Back in January, South Carolina Public Radio spoke to Dr. Alecia Watt, the director of Greenville Technical College’s Educational Opportunity Program, about the school’s initiative to identify and retain African-American male students who were at risk of dropping out.

The original feature is here.

SC Gov. Henry McMaster (right) at Fibertex Nonwoven facility in Laurens County, June 5, 2020
SC Governor's Office

New cases of the coronavirus are soaring in the state causing a new set of challenges for state and local officials.

For the first three months of the COVID-19 pandemic, South Carolina saw relatively low numbers of cases attributed to a series of state mandates ordering schools and many businesses closed, and for people to stay home.

Scott Morgan / South Carolina Public Radio

Two calls to change names tied to the Confederacy occurred in Rock Hill Friday. One was the call by the Winthrop University Board of Trustees to change the name of Tillman Hall back to Main Hall – a move echoing this exact call at Clemson University last week and similar to the one at the University of South Carolina to remove the name Sims from a dorm; the other an effort to rename Confederate Park.

Educators Consider COVID's Effects on Higher Education

Jun 19, 2020
The COVID pandemic has colleges and universities all over the country making plans on how to proceed with a variety of instruction methods to keep students, faculty and staff safe, and as much as possible, back on campus.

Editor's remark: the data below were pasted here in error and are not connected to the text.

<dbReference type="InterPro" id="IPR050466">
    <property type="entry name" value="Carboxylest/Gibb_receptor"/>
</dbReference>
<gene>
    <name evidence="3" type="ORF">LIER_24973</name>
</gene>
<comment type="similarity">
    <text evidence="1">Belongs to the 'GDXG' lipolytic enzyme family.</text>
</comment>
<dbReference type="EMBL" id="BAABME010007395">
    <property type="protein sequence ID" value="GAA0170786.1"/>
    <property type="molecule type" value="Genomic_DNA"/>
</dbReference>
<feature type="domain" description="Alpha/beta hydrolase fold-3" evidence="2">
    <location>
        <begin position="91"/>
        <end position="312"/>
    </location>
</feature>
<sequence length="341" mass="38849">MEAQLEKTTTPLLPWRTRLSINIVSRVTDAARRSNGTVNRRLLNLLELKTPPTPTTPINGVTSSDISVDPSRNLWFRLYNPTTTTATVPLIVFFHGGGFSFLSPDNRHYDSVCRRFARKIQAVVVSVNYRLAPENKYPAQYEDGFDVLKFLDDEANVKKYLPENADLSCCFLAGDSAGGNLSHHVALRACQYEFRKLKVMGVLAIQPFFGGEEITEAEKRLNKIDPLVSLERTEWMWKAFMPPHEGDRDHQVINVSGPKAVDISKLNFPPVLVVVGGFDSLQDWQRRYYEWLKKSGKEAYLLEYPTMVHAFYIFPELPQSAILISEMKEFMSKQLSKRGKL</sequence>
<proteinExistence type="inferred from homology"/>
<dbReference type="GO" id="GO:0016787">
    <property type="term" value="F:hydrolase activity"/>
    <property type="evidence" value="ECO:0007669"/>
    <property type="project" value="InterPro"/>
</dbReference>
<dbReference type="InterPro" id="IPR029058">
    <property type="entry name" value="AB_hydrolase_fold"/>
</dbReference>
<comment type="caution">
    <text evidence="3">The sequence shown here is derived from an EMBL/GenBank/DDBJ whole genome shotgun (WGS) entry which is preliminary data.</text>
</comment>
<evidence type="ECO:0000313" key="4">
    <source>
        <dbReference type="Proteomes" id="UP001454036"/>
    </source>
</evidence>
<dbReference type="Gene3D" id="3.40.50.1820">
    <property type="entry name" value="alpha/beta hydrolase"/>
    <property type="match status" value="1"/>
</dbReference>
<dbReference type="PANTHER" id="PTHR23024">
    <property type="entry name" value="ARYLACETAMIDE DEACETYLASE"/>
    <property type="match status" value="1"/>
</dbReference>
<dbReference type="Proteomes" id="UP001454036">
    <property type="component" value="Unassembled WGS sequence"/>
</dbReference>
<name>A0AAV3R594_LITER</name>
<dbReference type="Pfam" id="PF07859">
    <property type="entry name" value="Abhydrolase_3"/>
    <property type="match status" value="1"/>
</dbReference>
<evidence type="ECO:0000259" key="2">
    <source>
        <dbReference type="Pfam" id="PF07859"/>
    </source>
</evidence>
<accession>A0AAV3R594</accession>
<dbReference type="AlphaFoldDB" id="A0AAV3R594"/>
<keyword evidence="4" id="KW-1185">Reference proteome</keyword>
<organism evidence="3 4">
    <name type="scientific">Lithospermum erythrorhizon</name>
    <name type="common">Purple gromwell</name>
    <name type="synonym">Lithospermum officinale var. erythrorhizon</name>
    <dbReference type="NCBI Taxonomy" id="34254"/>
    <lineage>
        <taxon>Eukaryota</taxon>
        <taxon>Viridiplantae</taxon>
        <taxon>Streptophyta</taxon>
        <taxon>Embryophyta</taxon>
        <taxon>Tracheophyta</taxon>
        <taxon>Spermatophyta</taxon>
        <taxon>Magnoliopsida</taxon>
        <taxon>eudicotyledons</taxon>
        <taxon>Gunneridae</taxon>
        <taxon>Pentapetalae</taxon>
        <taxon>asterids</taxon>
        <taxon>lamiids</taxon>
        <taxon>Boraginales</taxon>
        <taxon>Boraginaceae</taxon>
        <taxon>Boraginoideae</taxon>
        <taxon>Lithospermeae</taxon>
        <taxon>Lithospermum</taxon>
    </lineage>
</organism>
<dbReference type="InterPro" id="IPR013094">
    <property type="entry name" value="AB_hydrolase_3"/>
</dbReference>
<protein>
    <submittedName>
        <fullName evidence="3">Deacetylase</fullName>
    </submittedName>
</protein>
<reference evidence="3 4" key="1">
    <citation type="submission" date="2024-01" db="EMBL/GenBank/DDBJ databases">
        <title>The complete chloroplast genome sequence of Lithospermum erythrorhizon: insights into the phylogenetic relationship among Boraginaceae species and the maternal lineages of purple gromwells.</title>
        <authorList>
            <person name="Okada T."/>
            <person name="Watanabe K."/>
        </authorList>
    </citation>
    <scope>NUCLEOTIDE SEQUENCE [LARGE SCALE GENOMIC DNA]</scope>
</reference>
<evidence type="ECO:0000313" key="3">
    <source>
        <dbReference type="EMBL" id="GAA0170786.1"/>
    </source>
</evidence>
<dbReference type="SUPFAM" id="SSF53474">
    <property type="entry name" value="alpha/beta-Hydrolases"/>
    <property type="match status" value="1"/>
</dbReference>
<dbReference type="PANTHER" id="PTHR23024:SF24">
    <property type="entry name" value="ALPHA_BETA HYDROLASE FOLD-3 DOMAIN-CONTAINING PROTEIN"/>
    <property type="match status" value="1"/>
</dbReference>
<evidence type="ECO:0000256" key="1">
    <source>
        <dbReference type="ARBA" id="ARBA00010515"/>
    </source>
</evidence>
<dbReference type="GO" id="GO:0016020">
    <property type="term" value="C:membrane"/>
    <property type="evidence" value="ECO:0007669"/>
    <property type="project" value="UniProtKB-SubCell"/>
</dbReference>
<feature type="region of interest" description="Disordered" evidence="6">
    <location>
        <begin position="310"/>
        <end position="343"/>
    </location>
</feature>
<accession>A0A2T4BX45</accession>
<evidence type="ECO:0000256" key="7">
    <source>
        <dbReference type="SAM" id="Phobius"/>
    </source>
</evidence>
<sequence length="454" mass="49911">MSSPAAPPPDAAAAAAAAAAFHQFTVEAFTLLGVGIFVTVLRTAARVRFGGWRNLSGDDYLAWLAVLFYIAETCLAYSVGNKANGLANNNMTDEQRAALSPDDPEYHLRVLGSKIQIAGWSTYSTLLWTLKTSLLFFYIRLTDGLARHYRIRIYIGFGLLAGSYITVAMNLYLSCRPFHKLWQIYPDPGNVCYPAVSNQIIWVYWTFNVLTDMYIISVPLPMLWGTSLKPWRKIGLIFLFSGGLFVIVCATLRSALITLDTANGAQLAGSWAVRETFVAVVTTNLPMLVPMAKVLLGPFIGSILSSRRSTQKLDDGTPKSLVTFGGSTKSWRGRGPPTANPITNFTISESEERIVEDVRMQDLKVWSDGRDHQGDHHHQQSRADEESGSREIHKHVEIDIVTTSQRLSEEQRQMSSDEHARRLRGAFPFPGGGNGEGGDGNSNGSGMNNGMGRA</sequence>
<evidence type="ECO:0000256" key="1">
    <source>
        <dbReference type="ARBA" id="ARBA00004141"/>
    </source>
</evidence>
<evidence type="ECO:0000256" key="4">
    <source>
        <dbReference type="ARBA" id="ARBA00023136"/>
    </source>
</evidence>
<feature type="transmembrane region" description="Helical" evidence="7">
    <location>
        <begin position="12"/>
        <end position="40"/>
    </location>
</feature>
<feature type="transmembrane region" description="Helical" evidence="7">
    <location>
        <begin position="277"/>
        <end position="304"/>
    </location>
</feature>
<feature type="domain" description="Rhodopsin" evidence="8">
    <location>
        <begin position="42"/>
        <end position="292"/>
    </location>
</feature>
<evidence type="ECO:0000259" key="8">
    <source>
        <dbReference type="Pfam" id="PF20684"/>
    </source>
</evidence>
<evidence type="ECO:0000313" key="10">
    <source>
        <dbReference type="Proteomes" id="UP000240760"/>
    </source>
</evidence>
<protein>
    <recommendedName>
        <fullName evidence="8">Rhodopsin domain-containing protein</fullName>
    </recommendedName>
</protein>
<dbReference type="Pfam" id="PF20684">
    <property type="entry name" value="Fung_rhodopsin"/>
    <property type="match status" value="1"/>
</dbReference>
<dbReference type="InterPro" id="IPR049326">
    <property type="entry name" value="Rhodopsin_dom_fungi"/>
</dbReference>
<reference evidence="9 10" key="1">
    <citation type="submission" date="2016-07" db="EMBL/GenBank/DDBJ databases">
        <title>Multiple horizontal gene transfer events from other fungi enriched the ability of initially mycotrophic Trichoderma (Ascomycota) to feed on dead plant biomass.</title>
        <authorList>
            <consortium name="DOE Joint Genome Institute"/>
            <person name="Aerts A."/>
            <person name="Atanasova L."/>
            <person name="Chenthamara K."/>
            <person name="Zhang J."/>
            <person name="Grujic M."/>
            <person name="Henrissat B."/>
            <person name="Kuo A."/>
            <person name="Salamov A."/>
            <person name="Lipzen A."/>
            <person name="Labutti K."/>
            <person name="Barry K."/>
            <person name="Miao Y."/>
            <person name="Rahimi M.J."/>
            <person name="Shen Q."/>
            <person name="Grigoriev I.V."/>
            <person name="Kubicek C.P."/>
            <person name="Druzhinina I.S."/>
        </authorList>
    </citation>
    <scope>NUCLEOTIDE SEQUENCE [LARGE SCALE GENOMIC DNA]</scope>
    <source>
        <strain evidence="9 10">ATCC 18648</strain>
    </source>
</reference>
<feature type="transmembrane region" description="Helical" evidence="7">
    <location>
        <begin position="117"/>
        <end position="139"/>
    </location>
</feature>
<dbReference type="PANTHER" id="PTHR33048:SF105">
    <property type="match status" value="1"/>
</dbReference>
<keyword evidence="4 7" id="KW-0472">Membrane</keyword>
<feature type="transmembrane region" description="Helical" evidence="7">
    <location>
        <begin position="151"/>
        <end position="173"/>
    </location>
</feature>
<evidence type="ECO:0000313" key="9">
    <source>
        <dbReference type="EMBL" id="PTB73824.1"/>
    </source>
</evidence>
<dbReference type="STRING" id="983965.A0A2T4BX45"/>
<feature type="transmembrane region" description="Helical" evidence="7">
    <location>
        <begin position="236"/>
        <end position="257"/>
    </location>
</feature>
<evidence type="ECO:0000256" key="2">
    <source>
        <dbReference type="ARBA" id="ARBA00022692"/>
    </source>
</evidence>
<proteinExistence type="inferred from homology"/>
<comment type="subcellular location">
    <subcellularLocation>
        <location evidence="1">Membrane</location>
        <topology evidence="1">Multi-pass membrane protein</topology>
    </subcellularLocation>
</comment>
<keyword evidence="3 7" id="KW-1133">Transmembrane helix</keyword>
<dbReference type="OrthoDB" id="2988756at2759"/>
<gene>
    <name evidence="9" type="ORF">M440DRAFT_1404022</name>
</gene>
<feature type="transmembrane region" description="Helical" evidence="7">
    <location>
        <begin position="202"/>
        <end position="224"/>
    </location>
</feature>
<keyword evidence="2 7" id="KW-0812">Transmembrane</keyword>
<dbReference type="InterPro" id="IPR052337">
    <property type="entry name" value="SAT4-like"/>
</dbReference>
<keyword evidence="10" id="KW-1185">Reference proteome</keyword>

University of Central Arkansa [CC BY-NC-ND 2.0] via Flickr

The coronavirus has changed life for everyone  - from washing hands frequently to wearing masks to keeping social distance - and every segment of our society.  The realm of higher education is no different.  According to Clemson University Dean of Education George Peterson, colleges and universities are wrestling with how COVID-19 will affect their abilities to get back into the classroom - at least partially - while keeping everyone safe.

Scott Morgan / South Carolina Public Radio

On Tuesday, Chester Police Chief Eric Williams held a press conference regarding the killing of 28-year-old Ariane McCree by a city police officer last fall.

Williams said the press conference was an effort to be fully transparent in an incident that has dogged the department since November. Hear the full press conference below.

Senate Judiciary Committee Holds Hearing On Policing

Jun 16, 2020
Graphic of the U. S. Capitol building
Annette Elizabeth Allen for NPR

The Republican-led Senate Judiciary Committee is holding a hearing on policing as lawmakers work on legislation to combat police brutality. The hearing comes amid nationwide protests on the subject. Watch the proceedings live, here, beginning at 2:30 p.m.

Suffragists demonstrating against Woodrow Wilson in Chicago, 1916.
Library of Congress, Records of the National Woman's Party https://www.loc.gov/resource/mnwp.276016

On May 21, 1919, the US House of Representatives passed the 19th Amendment, guaranteeing American women the right to vote. Two weeks later, the Senate followed. The amendment was ratified and adopted, one year later on August 18, 1920. Getting to this historic moment took an almost century- long effort of lecturing, writing, marching, lobbying, and practicing civil disobedience for many women and their allies.